worms are common parasites of saltwater fish in the drum family,
which include speckled and white trout, black drum, redfish,
and croakers. While they look alike to most fishermen, several
different worms use these fish as hosts. Most common in sea
trout is Poecilancistrium caryophyllum. Worms found
in black drum are most often Pseudogrillotia pIeistacantha.
For ease of discussion, we will dispose of these tongue-twisting
Latin names and refer to them all as spaghetti worms.
frequently find these white, one to three inch long worms
when filleting their catch. In trout they are usually found
in the middle of the fillet in the area just below the dorsal
fin. Research has shown that approximately 40% of Louisiana
and Mississippi speckled trout are host to spaghetti worms,
with an average of between one and two worms occurring per
fish. It may appear that many more worms exist, but often
one worm is cut into several pieces during filleting. Spaghetti
worms in black drum are more common near the tail of the fish
with a typical fish hosting 5 to 15 specimens.
worms we see in these fish are really parasitic tapeworms
of sharks, who are just using the trout or drum as an intermediate
host. The cycle begins with eggs produced by an eight-inch
long adult worm which lives in a shark's intestine. After
being passed into seawater, the egg hatches into a tiny swimming
larva called a coracidium. If this larva is eaten within two
days by a small marine crustacean like a copepod, it develops
into another stage called a procercoid.
stage some uncertainty exists as to what happens. The copepod
may be eaten by a trout, passing the larval worm on the trout.
However, since small animals like copepods are seldom eaten
by larger trout and since very few trout under ten inches
long have spaghetti worms, another host is suspected. More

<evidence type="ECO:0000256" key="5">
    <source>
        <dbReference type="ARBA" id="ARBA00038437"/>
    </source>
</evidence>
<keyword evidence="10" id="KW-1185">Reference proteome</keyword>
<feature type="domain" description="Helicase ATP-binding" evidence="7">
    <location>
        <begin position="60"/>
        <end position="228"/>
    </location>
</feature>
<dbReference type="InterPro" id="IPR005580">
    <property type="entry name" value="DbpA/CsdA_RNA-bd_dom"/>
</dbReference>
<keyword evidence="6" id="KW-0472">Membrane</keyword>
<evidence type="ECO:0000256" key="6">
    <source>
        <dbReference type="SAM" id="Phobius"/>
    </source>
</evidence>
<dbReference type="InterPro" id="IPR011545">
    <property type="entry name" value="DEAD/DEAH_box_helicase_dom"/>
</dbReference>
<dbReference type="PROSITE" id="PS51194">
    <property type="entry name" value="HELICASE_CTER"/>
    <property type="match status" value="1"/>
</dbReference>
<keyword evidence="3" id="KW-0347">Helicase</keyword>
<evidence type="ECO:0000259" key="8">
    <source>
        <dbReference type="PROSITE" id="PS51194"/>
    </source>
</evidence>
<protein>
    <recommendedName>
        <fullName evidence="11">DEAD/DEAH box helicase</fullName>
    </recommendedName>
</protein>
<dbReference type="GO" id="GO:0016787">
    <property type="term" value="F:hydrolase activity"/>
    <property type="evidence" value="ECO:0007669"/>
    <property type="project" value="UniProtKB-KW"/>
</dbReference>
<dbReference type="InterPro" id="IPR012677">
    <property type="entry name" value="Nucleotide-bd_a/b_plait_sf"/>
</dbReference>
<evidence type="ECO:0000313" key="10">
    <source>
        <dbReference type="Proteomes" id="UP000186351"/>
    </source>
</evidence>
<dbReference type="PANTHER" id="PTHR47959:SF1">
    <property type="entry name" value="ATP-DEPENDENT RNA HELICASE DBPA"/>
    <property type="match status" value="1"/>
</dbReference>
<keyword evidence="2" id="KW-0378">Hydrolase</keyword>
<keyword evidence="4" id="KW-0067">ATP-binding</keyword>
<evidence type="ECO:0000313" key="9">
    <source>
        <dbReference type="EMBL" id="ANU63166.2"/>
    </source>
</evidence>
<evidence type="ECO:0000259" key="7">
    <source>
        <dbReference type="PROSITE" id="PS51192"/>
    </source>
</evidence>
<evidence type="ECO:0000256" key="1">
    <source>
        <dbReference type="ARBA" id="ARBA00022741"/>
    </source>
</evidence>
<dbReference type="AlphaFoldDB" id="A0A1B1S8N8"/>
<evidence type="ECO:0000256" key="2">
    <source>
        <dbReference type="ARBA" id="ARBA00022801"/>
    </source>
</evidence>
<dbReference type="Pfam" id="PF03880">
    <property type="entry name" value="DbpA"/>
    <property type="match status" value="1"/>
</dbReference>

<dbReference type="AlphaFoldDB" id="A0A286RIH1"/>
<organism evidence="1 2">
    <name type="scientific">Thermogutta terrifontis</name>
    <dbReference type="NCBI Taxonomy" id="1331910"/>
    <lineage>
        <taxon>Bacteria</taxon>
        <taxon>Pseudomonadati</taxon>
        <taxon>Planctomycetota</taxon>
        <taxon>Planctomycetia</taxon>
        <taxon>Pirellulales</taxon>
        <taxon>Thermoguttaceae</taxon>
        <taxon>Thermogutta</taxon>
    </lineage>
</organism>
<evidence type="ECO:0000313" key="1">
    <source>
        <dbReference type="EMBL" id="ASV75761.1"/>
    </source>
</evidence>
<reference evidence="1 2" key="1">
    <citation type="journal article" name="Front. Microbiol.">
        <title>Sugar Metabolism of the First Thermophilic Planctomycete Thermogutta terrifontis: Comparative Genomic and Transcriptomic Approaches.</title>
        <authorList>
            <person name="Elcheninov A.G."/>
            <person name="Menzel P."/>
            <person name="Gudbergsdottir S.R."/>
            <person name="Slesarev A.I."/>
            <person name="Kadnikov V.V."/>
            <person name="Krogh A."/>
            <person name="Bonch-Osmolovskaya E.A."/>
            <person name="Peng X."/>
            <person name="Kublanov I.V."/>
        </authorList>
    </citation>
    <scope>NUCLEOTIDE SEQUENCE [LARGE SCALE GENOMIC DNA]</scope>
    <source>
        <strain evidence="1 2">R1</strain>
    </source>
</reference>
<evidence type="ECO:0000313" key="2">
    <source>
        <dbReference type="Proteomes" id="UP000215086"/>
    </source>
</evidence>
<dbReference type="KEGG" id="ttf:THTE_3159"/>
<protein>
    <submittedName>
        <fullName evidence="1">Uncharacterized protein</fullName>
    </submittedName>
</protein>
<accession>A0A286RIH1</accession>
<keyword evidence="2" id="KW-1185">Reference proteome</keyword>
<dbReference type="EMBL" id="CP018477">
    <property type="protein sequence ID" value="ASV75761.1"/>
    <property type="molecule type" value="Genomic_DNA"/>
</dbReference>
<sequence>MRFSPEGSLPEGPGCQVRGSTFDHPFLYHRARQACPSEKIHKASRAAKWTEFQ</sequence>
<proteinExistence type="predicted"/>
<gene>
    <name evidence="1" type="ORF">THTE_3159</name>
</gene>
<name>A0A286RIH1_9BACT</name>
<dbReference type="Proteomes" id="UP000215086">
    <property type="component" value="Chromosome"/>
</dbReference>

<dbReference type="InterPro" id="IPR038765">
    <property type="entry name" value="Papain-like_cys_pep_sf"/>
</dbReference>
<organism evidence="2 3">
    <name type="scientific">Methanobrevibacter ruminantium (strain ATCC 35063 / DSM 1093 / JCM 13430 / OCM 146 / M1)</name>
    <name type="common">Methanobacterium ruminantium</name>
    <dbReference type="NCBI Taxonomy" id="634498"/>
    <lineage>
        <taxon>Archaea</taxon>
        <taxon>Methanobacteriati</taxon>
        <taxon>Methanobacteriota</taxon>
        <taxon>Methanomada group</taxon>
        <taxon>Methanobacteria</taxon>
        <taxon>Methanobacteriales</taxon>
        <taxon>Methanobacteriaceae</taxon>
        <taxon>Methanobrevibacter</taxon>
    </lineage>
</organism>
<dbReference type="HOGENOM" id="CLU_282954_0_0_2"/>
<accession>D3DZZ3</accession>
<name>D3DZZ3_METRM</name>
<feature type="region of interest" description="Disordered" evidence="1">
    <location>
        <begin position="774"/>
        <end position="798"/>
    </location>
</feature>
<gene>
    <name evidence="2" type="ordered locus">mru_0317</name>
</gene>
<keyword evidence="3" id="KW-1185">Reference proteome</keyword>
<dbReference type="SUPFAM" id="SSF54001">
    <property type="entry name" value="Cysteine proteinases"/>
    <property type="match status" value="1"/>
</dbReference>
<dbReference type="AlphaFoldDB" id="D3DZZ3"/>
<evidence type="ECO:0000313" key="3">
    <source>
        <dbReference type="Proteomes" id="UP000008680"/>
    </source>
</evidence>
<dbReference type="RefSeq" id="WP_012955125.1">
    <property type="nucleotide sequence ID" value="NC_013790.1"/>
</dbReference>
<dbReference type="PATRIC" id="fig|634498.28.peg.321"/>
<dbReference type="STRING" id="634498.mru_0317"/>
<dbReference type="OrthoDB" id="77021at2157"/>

than likely, a small bait fish like an anchovy eats the copepod
and it in turn is eaten by the larger trout. In any case,
once the larval worm is in the trout's digestive tract, it
tunnels its way into the trout's flesh where it may live for
several years. The life cycle is completed when a shark eats
the trout and serves as host for the adult worm.
that a spaghetti worm may live several years (up to 6 or 7)
may surprise many fishermen, since they often claim that more
fish are infected in one season than another. This may possibly
be due to different populations of trout with different infection
rates, moving up and down in a marsh system seasonally.
of trout carrying worms seems to be directly related to the
characteristics and quality of the water in which the trout
live. In general, the saltier the water and the less polluted
it is, the higher the levels of infection are. This may be
due to either one of the intermediate host's or the larval
worm's needs for saline, unpolluted waters.
interesting fact is that once a trout becomes host to one
or several spaghetti worms, it seems to develop an immunity
to further infections. If this were not the case, large, old
fish would have many more worms than a 12- or 14-inch fish,
but they don't.
while the spaghetti worm may be somewhat unappealing to the
eye, it certainly doesn't prevent good eating. Since, they
are large enough to easily see, they are simple to remove
during the filleting process. Simply grab the worm between
the knife blade and thumb and gently pull it out. With a little
practice, it becomes easy.
don't even bother to remove them before cooking. After cooking,
they are unnoticeable and cannot be tasted. In a survey conducted
at Mississippi fishing rodeos a few years ago, less than 25%
of the trout fishermen avoided eating fish with worms.
cooking does, of course, kill the worm, even without cooking
they are not a human health problem. No human infections have
been recorded and researchers have been unable to infect warm-blooded
animals with the parasite.
fishing and "bon appetit.”